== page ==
The owners of Topgolf are pure golfing genius, and there is no way of disputing that. In 2000 the Jolliffe brothers and a licensee developed the first three Topgolf locations in the United Kingdom. Even if you don’t play golf, you’re bound to find yourself at a driving range at some point in your life.
Although you may have a good time with friends whacking a little white ball into deep space as hard as you can, there was always something missing at your regular ‘ol driving ranges.
Scratching your head you finally realize that you’re missing the other essentials to a good time. You have friends and golf clubs, but you’re without food, drink, and a means to compete on a friendly level. The Jolliffe brothers fulfilled that need with their Topgolf creation. Allowing you to experience a driving range in the most social of settings, or a millennial’s paradise.
Topgolf is making golf fun again, and millennials are starting to gravitate towards the sport now that it has become a ‘fun trend’ for lack of a better term.
According to the National Golf Foundation’s annual study of golf participation in the United States, “36 percent of the nearly 24 million golfers in the United States are young adults aged 18 to 39, and over 15 million additional millennials expressed interest in taking up the game.”
It’s not just Topgolf, but the professional ranks, that are making this sport popular among the millennial generation. Under Armour’s golf apparel branch has grown 25 percent in the last three years. We all know why. The company sponsors 24-year-old Jordan Spieth and 2-time NBA MVP Steph Curry who is an avid golfer as well.
Under Armour’s vice president and general manager of UA golf is well aware of the growth the company has seen because of the younger generations:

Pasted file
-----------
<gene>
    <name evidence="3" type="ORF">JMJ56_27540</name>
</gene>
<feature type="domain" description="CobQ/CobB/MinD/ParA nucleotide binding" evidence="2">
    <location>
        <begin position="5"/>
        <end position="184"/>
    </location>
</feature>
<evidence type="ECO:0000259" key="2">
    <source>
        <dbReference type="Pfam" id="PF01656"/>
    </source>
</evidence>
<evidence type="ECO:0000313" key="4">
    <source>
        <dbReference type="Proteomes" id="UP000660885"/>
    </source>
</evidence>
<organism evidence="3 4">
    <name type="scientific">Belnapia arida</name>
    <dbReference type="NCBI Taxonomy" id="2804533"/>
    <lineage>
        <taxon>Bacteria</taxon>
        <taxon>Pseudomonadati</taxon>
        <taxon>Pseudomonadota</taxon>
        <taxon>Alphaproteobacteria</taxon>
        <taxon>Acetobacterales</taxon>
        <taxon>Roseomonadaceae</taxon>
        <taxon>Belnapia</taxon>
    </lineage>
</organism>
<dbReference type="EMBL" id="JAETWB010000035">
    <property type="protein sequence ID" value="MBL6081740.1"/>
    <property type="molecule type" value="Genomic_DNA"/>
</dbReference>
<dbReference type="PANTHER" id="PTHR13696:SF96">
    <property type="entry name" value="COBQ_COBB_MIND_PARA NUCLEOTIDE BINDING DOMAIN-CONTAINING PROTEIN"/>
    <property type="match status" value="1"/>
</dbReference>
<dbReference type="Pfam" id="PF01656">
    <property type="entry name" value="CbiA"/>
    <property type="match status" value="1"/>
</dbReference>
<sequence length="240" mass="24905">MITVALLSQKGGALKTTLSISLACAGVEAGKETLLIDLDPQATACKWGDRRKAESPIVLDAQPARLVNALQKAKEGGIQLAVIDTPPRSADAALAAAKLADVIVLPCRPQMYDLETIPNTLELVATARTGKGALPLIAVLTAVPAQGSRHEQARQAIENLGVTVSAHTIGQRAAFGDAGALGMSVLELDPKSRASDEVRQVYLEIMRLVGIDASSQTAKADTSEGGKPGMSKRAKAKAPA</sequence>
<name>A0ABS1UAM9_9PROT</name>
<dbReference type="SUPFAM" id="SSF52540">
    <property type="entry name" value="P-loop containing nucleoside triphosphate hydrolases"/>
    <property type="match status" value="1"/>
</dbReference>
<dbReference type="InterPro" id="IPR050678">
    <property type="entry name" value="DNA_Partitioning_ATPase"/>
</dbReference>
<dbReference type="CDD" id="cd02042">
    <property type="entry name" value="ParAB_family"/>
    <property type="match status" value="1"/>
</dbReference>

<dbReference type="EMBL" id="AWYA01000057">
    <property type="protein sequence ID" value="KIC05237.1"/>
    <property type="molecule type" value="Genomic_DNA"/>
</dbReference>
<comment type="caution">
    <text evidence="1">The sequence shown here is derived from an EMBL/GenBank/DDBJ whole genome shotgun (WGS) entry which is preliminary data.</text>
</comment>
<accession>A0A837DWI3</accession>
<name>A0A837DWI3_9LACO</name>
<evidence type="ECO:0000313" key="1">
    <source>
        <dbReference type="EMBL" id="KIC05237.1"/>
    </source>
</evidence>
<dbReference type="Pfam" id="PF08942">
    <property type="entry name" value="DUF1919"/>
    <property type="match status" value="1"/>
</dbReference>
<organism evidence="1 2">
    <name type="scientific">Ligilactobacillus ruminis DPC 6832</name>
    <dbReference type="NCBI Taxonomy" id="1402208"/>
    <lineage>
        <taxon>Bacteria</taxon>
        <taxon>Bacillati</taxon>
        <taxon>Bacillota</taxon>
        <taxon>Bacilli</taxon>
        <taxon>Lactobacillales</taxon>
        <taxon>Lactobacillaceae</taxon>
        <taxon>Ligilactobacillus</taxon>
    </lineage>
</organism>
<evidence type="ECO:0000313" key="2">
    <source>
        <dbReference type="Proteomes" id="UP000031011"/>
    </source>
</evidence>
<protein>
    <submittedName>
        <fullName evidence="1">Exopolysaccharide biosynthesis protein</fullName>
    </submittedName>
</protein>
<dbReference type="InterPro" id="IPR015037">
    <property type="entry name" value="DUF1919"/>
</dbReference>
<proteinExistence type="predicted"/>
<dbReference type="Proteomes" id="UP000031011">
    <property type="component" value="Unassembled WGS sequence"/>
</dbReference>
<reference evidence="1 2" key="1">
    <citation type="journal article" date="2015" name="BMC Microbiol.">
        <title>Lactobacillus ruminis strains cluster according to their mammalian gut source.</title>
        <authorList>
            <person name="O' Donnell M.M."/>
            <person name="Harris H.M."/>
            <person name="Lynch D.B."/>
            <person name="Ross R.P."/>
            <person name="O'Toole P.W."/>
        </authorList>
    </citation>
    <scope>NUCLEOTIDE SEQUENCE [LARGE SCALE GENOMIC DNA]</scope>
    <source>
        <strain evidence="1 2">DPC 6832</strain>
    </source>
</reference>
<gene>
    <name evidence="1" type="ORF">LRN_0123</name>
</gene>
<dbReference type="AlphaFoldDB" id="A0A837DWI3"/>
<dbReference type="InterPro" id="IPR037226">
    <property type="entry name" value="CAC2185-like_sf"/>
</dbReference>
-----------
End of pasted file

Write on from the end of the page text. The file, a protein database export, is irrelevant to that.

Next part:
“We have always positioned ourselves to be the ‘brand of the next generation.’ We are also cognizant of the fact that leveraging team sports athletes, like Steph Curry, and their affinity for the sport not only allows us to reach a younger audience but also creates a ‘cool factor’ that the game doesn’t see often.”
The only problem with millennials is that most are prone to having a shorter attention span (not all but most). According to the same study by the National Golf Foundation, 70 percent of the 18-hole rounds played in 2016 (468 million) were played by men/women 50 years or older.
8-ball, corner pocket pic.twitter.com/Yv15sPOkky
— Fore Play (@ForePlayPod) August 2, 2017
So how are traditional golf courses going to stay afloat with millennials taking over the game, and not having the attention span to last all 18 holes…or maybe even nine for that matter.
Some courses are trying to fix this by offering people to come play five holes instead of nine or 18. It’s a little odd at first but it makes sense. You’re not committing two or four hours to playing golf on a given day, as five holes – if played efficiently – should be completed in around one hour. An average person probably spends around an hour and change when visiting a Top Golf or any other driving range facility.
A public golf course in Caln, Pa (Ingleside Golf Club) has been offering their patrons five holes for $5 for quite some time now. Going to play five holes is a perfect way for seasoned golfers to fine tune their game while giving millennials a chance to play their game without committing an entire day to it (plus their pockets will thank them too).
It’s nice to see traditional courses are finding ways to keep up with the people who are playing on them.